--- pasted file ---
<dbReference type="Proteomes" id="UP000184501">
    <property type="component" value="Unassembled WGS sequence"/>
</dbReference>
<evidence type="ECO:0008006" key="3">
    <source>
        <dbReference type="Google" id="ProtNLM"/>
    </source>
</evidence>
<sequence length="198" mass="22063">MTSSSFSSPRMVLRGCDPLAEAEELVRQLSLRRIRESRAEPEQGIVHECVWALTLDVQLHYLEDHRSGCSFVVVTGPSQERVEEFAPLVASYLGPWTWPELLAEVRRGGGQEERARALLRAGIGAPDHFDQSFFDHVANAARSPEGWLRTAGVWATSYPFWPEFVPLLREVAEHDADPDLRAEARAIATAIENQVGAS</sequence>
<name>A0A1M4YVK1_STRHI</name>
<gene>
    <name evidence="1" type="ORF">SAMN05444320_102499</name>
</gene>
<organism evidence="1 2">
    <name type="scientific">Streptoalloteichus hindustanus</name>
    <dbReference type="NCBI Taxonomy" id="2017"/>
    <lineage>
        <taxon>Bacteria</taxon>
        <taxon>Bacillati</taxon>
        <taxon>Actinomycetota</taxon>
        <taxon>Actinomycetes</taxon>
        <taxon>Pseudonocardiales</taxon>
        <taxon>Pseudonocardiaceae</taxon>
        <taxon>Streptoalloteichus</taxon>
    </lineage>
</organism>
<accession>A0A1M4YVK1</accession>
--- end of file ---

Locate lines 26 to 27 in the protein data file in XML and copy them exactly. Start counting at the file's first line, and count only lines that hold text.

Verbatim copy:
</organism>
<accession>A0A1M4YVK1</accession>